Is it possible to get massive amounts of B2B data that's deeply granular and allows for precise targeting?
Bigger Data Doesn’t Mean Better Data
Bigger is better.
Or at least, that’s the idea that persists in numerous industries and even non-business facets of everyday life.
However, when it comes to marketing data, the old adage is misleading at best and a total myth at worst. A few years ago it was all about who can collect the most new email addresses. Today, the question is who can aggregate the most data, but there are more important things to consider than just the size of the database.
THE CORPORATE DATA SHOW - EPISODE 7 - NEIL GLASS
In this episode, Neil Glass, Senior VP at IDG, discusses why the focus on scaling data for digital audiences is overhyped and what you should really be focusing on instead.
“People get hung up on the notion of how many people have purchase intent around a product.” – Neil Glass
When it comes to marketing data, the industry trend leans towards aggregating more and more data, whether it is then used efficiently or not.
A few years ago, the same thing happened with email. The goal was to amass as many new email addresses as possible. Now, everyone has gravitated towards better data and bigger data sets.
The “better” part is definitely a step in the right direction, but is the “bigger” part?
In a recent interview, Neil Glass, Senior VP at IDG, explained while appropriate scaling of marketing data is important, there are two other areas to consider with data collection that are more important than just the size of the database.
Those two areas are data transparency and data usage. Or to put it more simply: where is it coming from and where is it going?
Where is the Data Coming From?
There are massive amounts of data publicly available.
Currently, there are around 7 billion profiles available for buyers, but it’s not clear what that number actually represents because there is a lack of transparency about data origin.
With so much out there, it’s no surprise that there’s a lot of confusion about the sources of the data and how it gets organized. Transparency from data collection partners is the key to cutting through that confusion.
As an example, one metric that people tend to get stuck on is the number of people with purchase intent surrounding a particular product. Let’s say Company A is specifically interested in figuring out how many people out there are looking to purchase a laptop. There are dozens of different data providers that they could go to for this information with the number of available profiles varying from 10,000 to 9 million.
By looking at statistics of laptop purchases in previous months, it’s likely that there will actually be around 2 million purchases in the US over the next month.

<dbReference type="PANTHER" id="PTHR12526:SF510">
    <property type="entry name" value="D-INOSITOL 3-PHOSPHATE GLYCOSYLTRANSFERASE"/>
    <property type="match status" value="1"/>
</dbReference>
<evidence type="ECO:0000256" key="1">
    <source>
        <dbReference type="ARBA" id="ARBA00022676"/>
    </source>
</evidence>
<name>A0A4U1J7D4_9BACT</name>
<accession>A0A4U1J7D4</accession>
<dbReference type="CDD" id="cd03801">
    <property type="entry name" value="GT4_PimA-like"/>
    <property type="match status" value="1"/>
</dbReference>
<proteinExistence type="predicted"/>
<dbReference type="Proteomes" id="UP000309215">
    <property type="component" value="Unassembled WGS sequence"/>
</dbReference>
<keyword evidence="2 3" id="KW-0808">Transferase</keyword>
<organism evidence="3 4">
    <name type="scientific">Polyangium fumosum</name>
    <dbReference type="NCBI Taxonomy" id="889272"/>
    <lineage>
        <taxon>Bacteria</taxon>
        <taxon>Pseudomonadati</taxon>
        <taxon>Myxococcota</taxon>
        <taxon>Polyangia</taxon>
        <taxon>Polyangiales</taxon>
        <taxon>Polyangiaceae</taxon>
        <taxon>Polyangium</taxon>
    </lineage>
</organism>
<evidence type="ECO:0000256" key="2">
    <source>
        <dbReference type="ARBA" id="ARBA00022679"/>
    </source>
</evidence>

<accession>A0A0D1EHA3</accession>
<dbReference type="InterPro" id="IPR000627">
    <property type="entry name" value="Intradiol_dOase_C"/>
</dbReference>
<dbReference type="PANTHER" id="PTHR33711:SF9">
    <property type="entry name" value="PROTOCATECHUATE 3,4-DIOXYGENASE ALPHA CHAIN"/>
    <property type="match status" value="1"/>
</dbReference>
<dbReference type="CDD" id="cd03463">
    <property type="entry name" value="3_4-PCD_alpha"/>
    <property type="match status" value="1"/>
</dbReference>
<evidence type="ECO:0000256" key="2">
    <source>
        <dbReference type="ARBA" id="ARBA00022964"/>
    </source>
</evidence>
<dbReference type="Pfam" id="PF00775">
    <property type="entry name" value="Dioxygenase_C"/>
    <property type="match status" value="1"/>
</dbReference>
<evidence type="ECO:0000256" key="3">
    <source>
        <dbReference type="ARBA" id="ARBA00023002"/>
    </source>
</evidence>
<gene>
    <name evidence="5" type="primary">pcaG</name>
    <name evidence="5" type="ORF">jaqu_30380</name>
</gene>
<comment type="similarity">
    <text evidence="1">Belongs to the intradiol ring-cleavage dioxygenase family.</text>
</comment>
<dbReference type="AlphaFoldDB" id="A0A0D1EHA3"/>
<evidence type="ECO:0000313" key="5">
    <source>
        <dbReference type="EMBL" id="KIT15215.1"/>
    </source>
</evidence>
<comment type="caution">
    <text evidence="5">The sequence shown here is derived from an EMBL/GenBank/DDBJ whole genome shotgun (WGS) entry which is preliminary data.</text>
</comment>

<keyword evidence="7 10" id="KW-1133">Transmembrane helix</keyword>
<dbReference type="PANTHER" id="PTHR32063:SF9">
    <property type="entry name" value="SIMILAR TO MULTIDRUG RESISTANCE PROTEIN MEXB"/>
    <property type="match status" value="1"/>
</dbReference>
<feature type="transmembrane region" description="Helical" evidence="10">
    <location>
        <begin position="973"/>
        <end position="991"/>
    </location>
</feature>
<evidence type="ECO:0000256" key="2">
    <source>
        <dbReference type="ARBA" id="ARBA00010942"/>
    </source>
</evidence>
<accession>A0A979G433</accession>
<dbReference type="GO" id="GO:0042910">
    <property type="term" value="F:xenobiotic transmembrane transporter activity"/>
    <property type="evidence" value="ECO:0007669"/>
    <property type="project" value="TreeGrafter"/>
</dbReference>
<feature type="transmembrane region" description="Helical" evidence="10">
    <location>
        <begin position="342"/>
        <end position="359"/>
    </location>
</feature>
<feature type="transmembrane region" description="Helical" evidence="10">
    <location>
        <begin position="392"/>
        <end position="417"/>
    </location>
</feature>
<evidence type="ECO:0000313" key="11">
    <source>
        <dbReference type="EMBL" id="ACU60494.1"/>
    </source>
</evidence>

That’s a lot higher than the low end of the data profiles, and a lot lower than the high end. Why the wide range? Because there is no common collection method between the different data providers. The collection tactics are often opaque. There’s no sense of how the data was obtained. When working with a data provider, it’s important that they are transparent about how they collect their data so you have the proper context to make use of it.
"It's more important than ever that companies are transparent about how they collect data"
Firms like IDG can give this context and insight into their data pipeline because they own all of it, and they keep their collection methods transparent to help their clients understand what appropriate scale is for data.
That scale is going to vary, but as with the laptop example, the number of legitimately useful profiles will be somewhere in the median rather than at the extreme ends of what is available.
How is the Data Being Used?
“There’s a lot of focus on scale right now for digital audiences: Who can build the biggest database?” – Rick Holmes
It all depends on perspective. Data is useless if it isn’t provided in context.
One way to look at the data is based on market size. For example, IDG estimates that there are 400,000-450,000 IT professionals with decision-making capabilities for their companies. With that number as a jumping off point, IDG’s clients can build better marketing programs because they understand the size of the market.
Also, within that subset of IT professionals, they can use the data to cut down that number based on job title, company, company size, or other specifics. And, through layering on contextual signals, if someone visits a site like PCWorld or MacWorld (two properties of IDG) and they know it is a VP of IT, they can also see that they’ve consumed a certain amount of content on a topic like the cloud.
That’s just one example of how data can be framed to provide actionable information. The important take away is that without context, metrics are just numbers without meaning.
At Every Market Media, we advocate this and are available to consult with you to provide context about your data needs before you begin your marketing efforts. With an over-sized data set or a lack of intent for the data’s usage, you still have the test results for, say, the click through rate of an ad.
But, that’s all you have. Test results without context don’t use data to its full potential!
While the size of a data set is important, a bigger data set isn’t automatically better.
What really matters is: How transparent is the company collecting the data and does that collection provide the context to make solid use of the data? With this information, you can figure out what is the appropriate scale for your marketing database.
This episode is based on an interview with Neil Glass, Senior VP at IDG To hear this episode, and many more like it, you can subscribe to The Corporate Data Show. If you don’t use iTunes, you can listen to every episode here.